Wells Fargo employees embrace company’s Welcome Home volunteer initiative
Volunteers dedicated more than 24,000 hours in support of more than 100 charities during a monthlong, companywide volunteer initiative to create more affordable and sustainable homes and communities.
On a mild fall morning, a dozen Wells Fargo volunteers sporting red shirts and equipped with paintbrushes and rakes worked on multiple projects at Robert Montour’s home. As they cleaned the gutters, applied a fresh coat of deep red paint on the home’s exterior, and touched up the white trim, a playlist of classic tunes kept the mood light and fun. Montour has lived in his modest, ranch-style home for more than three decades. The 87-year-old lives independently despite health challenges, but caring for his house — especially the exterior — has become challenging. “It’s falling apart on me, and I haven’t been able to keep it up,” said Montour, a Lakewood, Colorado, resident. “I can see what’s happening and I can’t do anything about it.”
That was until he learned about the Paint-a-thon program run by housing nonprofit Brothers Redevelopment. In September, Montour’s home and three other Colorado houses received much-needed repairs and a new coat of paint as part of Paint Across Colorado, a partnership with Wells Fargo and Brothers Redevelopment to help seniors stay in their homes.
“I didn’t know this program was out there,” Montour said. “It’s a big relief.”
Paint Across Colorado was just one of 274 volunteer events in September as part of Welcome Home, a Wells Fargo program dedicated to creating more affordable and sustainable homes and communities. The companywide volunteer initiative drew more than 5,500 employees from all facets of the company who spent more than 24,000 hours volunteering for projects and charities in their local communities.
“People are motivated to volunteer for different reasons,” said Anna Bard, head of Employee Volunteerism, Charitable Giving, and Disaster Response. “Welcome Home created a sense of collective purpose. I could volunteer in Washington, D.C., while my colleagues in the Philippines were also volunteering as a part of the same initiative. It emphasized the importance of service to the culture at Wells Fargo.”
Making an impact in the community
Brigid Fitzgerald-Atsemet, a Wells Fargo senior business execution consultant and president of the Colorado Employee Impact team, brought her husband and sister-in-law along to volunteer. Bonding with colleagues from different parts of the company for a common cause was rewarding, she said. But the best part was talking with Montour, a Navy veteran, and his daughters, who were there for support, Fitzgerald-Atsemet said.
“It wasn’t just about volunteering for a nonprofit; it was about Mr. Montour as an individual and his family. He had tears in his eyes. He and his family were moved that the community was there for him.”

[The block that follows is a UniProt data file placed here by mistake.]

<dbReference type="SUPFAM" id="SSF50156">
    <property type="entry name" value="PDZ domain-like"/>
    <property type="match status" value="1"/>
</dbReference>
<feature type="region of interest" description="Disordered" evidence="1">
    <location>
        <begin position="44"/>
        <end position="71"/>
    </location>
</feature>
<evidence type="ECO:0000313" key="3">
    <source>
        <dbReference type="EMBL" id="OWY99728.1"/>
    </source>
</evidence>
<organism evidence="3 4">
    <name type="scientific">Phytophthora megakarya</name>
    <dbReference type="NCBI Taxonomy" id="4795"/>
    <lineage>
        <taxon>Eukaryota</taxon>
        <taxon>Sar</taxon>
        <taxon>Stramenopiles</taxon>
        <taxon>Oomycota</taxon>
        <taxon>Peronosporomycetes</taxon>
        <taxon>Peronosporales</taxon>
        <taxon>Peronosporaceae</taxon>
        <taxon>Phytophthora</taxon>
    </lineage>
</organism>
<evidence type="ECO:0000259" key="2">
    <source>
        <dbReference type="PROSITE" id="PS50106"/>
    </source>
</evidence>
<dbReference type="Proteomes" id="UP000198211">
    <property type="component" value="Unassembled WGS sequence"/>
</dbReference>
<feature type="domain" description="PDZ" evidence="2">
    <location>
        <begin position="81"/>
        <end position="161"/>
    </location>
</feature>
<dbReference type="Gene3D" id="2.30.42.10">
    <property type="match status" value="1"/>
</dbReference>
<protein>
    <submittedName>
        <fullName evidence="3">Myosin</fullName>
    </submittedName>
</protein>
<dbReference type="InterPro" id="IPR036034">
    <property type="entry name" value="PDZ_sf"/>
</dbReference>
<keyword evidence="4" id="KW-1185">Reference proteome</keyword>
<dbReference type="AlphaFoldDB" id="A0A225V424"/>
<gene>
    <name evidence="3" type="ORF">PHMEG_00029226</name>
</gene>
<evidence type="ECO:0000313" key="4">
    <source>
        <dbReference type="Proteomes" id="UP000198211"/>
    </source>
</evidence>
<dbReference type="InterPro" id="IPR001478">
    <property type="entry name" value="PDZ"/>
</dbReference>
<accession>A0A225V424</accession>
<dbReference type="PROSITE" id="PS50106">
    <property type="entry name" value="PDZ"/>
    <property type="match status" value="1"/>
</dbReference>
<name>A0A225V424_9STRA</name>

Jason Stutzman, volunteer coordinator for Brothers Redevelopment, said Wells Fargo has been a longtime supporter of the organization devoted to providing safe, affordable, and accessible housing for low-income older adults and residents with disabilities in Colorado.
“We know through surveys that post-Paint-a-thon, our homeowners have restored pride in their home, and they feel more connected with their neighbors and their communities,” Stutzman said. “I’ve learned working with older adults — especially through the pandemic — that our neighborhoods, communities, and homes are critical to well-being. Even more so for older adults who are trying to age in place.”
Coming together for a common purpose
Wells Fargo Welcome Home volunteers dedicated their time in support of more than 100 charities, working on everything from Habitat for Humanity builds and Rebuilding Together repair projects to teaming up with the American Red Cross to install smoke detectors and building tiny homes with the Veterans Community Project (see video).
One of Bard’s goals for the Welcome Home initiative was to engage volunteers by focusing on one of the Wells Fargo Foundation’s funding priorities — housing affordability. She leaned on the company’s community relations teams — who work closely with philanthropic partners — and Employee Impact teams to identify dozens of volunteer opportunities. The excitement around an initiative as extensive as Welcome Home was palpable, she said.
“Welcome Home is particularly appropriate now because we're coming out of a two-year volunteerism pause, where for a long time we weren't all together in our red shirts out in communities,” Bard said. “It’s a homecoming of sorts — not only are we returning to the office, but we’re also returning to our communities, working together to make an impact in an area that’s important to us. It’s a celebration of what we can achieve together.”
At the end of day, Wells Fargo volunteers left Montour with a freshly painted house, clean gutters, and a tidy yard. Inside his home, an additional grant from Wells Fargo to Brothers Redevelopment was used to update a bathroom, making it accessible for Montour.
“This has been a godsend,” he said. “It feels like there’s a load being lifted. I don’t like to be dependent on anybody, and I’m not, but I appreciate the help. I appreciate somebody being concerned about my well-being.”
Theresa Montour-Foland, one of Montour’s daughters, said the work being done on her father’s home was a big relief.
“My dad is pushing 90, and I don’t want him to feel like he’s out of control of his environment. He’s a very proud man. He’s proud of his yard and his house, and I want him to continue feeling that way.”